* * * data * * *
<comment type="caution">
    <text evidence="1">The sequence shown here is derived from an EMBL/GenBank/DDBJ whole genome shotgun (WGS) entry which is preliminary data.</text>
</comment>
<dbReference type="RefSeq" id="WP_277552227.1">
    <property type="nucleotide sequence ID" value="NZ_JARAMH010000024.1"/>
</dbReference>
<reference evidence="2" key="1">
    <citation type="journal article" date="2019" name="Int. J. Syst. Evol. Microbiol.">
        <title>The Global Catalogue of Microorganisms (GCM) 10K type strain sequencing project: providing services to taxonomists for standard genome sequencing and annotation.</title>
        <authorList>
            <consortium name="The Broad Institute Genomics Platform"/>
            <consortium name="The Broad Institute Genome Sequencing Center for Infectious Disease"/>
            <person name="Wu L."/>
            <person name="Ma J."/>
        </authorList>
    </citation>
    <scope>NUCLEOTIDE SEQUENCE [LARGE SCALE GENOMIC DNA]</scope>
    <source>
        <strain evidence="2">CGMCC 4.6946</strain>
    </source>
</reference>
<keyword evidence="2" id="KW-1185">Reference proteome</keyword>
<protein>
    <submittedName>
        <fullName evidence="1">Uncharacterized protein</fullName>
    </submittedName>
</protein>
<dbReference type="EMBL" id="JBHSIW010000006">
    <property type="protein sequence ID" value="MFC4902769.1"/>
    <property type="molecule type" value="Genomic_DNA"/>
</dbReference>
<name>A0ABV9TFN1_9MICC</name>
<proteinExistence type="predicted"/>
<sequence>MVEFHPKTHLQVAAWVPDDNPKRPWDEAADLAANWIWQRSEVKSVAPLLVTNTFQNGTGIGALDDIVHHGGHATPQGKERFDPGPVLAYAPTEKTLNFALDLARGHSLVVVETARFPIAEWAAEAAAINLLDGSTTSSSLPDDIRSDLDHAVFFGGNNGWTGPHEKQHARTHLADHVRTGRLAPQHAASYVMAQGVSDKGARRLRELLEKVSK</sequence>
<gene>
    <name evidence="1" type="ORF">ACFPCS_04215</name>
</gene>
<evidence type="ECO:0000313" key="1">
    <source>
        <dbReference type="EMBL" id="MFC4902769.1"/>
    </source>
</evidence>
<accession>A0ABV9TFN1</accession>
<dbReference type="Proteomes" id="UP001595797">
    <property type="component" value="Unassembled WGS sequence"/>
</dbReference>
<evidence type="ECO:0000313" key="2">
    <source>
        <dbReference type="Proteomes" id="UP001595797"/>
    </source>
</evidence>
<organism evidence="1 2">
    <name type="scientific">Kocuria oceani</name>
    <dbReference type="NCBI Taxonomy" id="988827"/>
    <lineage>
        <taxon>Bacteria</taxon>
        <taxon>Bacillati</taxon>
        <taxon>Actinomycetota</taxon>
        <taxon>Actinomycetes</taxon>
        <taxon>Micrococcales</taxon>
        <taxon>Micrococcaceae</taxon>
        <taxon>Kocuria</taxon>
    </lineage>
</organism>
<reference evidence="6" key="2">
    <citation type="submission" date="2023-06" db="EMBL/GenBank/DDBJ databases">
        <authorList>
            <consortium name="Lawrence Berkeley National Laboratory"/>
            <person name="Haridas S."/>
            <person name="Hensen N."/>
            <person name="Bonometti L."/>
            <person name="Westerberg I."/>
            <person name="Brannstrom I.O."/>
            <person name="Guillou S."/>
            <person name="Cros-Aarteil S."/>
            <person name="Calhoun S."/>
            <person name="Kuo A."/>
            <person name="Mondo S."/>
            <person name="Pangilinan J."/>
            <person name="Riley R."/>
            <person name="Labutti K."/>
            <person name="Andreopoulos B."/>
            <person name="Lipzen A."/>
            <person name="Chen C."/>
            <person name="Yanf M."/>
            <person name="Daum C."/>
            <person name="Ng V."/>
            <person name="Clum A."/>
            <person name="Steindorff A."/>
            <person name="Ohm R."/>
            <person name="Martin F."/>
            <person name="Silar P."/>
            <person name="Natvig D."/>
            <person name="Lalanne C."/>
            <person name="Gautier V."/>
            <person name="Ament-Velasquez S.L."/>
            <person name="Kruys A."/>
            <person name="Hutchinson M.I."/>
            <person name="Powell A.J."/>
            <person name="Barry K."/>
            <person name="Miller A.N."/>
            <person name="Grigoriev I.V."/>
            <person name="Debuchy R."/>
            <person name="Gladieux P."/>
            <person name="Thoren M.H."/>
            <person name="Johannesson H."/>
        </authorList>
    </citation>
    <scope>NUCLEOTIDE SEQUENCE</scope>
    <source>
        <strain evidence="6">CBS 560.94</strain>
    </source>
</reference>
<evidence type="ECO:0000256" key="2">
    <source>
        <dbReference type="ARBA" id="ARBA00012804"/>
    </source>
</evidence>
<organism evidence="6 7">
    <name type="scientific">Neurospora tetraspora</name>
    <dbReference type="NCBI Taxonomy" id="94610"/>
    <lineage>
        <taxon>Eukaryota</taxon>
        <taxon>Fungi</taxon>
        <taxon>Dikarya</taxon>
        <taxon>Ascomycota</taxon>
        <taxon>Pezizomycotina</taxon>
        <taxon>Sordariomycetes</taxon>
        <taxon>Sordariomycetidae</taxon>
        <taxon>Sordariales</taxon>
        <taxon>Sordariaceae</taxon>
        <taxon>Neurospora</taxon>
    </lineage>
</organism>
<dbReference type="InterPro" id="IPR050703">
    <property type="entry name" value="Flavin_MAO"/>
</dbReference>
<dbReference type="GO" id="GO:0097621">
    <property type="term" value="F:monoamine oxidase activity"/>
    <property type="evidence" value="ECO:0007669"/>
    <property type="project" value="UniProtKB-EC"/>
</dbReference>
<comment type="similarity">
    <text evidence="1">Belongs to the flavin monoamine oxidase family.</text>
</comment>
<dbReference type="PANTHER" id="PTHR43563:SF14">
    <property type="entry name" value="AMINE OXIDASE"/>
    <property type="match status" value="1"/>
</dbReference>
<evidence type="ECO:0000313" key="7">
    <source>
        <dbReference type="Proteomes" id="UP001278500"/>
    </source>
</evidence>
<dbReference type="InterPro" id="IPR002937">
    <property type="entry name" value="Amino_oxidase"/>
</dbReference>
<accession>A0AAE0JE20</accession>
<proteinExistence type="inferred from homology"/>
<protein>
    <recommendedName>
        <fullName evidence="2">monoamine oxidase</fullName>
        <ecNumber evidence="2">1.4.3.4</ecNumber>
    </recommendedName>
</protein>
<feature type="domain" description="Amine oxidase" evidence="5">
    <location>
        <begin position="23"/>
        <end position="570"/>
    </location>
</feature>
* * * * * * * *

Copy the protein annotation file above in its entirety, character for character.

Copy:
<comment type="caution">
    <text evidence="1">The sequence shown here is derived from an EMBL/GenBank/DDBJ whole genome shotgun (WGS) entry which is preliminary data.</text>
</comment>
<dbReference type="RefSeq" id="WP_277552227.1">
    <property type="nucleotide sequence ID" value="NZ_JARAMH010000024.1"/>
</dbReference>
<reference evidence="2" key="1">
    <citation type="journal article" date="2019" name="Int. J. Syst. Evol. Microbiol.">
        <title>The Global Catalogue of Microorganisms (GCM) 10K type strain sequencing project: providing services to taxonomists for standard genome sequencing and annotation.</title>
        <authorList>
            <consortium name="The Broad Institute Genomics Platform"/>
            <consortium name="The Broad Institute Genome Sequencing Center for Infectious Disease"/>
            <person name="Wu L."/>
            <person name="Ma J."/>
        </authorList>
    </citation>
    <scope>NUCLEOTIDE SEQUENCE [LARGE SCALE GENOMIC DNA]</scope>
    <source>
        <strain evidence="2">CGMCC 4.6946</strain>
    </source>
</reference>
<keyword evidence="2" id="KW-1185">Reference proteome</keyword>
<protein>
    <submittedName>
        <fullName evidence="1">Uncharacterized protein</fullName>
    </submittedName>
</protein>
<dbReference type="EMBL" id="JBHSIW010000006">
    <property type="protein sequence ID" value="MFC4902769.1"/>
    <property type="molecule type" value="Genomic_DNA"/>
</dbReference>
<name>A0ABV9TFN1_9MICC</name>
<proteinExistence type="predicted"/>
<sequence>MVEFHPKTHLQVAAWVPDDNPKRPWDEAADLAANWIWQRSEVKSVAPLLVTNTFQNGTGIGALDDIVHHGGHATPQGKERFDPGPVLAYAPTEKTLNFALDLARGHSLVVVETARFPIAEWAAEAAAINLLDGSTTSSSLPDDIRSDLDHAVFFGGNNGWTGPHEKQHARTHLADHVRTGRLAPQHAASYVMAQGVSDKGARRLRELLEKVSK</sequence>
<gene>
    <name evidence="1" type="ORF">ACFPCS_04215</name>
</gene>
<evidence type="ECO:0000313" key="1">
    <source>
        <dbReference type="EMBL" id="MFC4902769.1"/>
    </source>
</evidence>
<accession>A0ABV9TFN1</accession>
<dbReference type="Proteomes" id="UP001595797">
    <property type="component" value="Unassembled WGS sequence"/>
</dbReference>
<evidence type="ECO:0000313" key="2">
    <source>
        <dbReference type="Proteomes" id="UP001595797"/>
    </source>
</evidence>
<organism evidence="1 2">
    <name type="scientific">Kocuria oceani</name>
    <dbReference type="NCBI Taxonomy" id="988827"/>
    <lineage>
        <taxon>Bacteria</taxon>
        <taxon>Bacillati</taxon>
        <taxon>Actinomycetota</taxon>
        <taxon>Actinomycetes</taxon>
        <taxon>Micrococcales</taxon>
        <taxon>Micrococcaceae</taxon>
        <taxon>Kocuria</taxon>
    </lineage>
</organism>
<reference evidence="6" key="2">
    <citation type="submission" date="2023-06" db="EMBL/GenBank/DDBJ databases">
        <authorList>
            <consortium name="Lawrence Berkeley National Laboratory"/>
            <person name="Haridas S."/>
            <person name="Hensen N."/>
            <person name="Bonometti L."/>
            <person name="Westerberg I."/>
            <person name="Brannstrom I.O."/>
            <person name="Guillou S."/>
            <person name="Cros-Aarteil S."/>
            <person name="Calhoun S."/>
            <person name="Kuo A."/>
            <person name="Mondo S."/>
            <person name="Pangilinan J."/>
            <person name="Riley R."/>
            <person name="Labutti K."/>
            <person name="Andreopoulos B."/>
            <person name="Lipzen A."/>
            <person name="Chen C."/>
            <person name="Yanf M."/>
            <person name="Daum C."/>
            <person name="Ng V."/>
            <person name="Clum A."/>
            <person name="Steindorff A."/>
            <person name="Ohm R."/>
            <person name="Martin F."/>
            <person name="Silar P."/>
            <person name="Natvig D."/>
            <person name="Lalanne C."/>
            <person name="Gautier V."/>
            <person name="Ament-Velasquez S.L."/>
            <person name="Kruys A."/>
            <person name="Hutchinson M.I."/>
            <person name="Powell A.J."/>
            <person name="Barry K."/>
            <person name="Miller A.N."/>
            <person name="Grigoriev I.V."/>
            <person name="Debuchy R."/>
            <person name="Gladieux P."/>
            <person name="Thoren M.H."/>
            <person name="Johannesson H."/>
        </authorList>
    </citation>
    <scope>NUCLEOTIDE SEQUENCE</scope>
    <source>
        <strain evidence="6">CBS 560.94</strain>
    </source>
</reference>
<evidence type="ECO:0000256" key="2">
    <source>
        <dbReference type="ARBA" id="ARBA00012804"/>
    </source>
</evidence>
<organism evidence="6 7">
    <name type="scientific">Neurospora tetraspora</name>
    <dbReference type="NCBI Taxonomy" id="94610"/>
    <lineage>
        <taxon>Eukaryota</taxon>
        <taxon>Fungi</taxon>
        <taxon>Dikarya</taxon>
        <taxon>Ascomycota</taxon>
        <taxon>Pezizomycotina</taxon>
        <taxon>Sordariomycetes</taxon>
        <taxon>Sordariomycetidae</taxon>
        <taxon>Sordariales</taxon>
        <taxon>Sordariaceae</taxon>
        <taxon>Neurospora</taxon>
    </lineage>
</organism>
<dbReference type="InterPro" id="IPR050703">
    <property type="entry name" value="Flavin_MAO"/>
</dbReference>
<dbReference type="GO" id="GO:0097621">
    <property type="term" value="F:monoamine oxidase activity"/>
    <property type="evidence" value="ECO:0007669"/>
    <property type="project" value="UniProtKB-EC"/>
</dbReference>
<comment type="similarity">
    <text evidence="1">Belongs to the flavin monoamine oxidase family.</text>
</comment>
<dbReference type="PANTHER" id="PTHR43563:SF14">
    <property type="entry name" value="AMINE OXIDASE"/>
    <property type="match status" value="1"/>
</dbReference>
<evidence type="ECO:0000313" key="7">
    <source>
        <dbReference type="Proteomes" id="UP001278500"/>
    </source>
</evidence>
<dbReference type="InterPro" id="IPR002937">
    <property type="entry name" value="Amino_oxidase"/>
</dbReference>
<accession>A0AAE0JE20</accession>
<proteinExistence type="inferred from homology"/>
<protein>
    <recommendedName>
        <fullName evidence="2">monoamine oxidase</fullName>
        <ecNumber evidence="2">1.4.3.4</ecNumber>
    </recommendedName>
</protein>
<feature type="domain" description="Amine oxidase" evidence="5">
    <location>
        <begin position="23"/>
        <end position="570"/>
    </location>
</feature>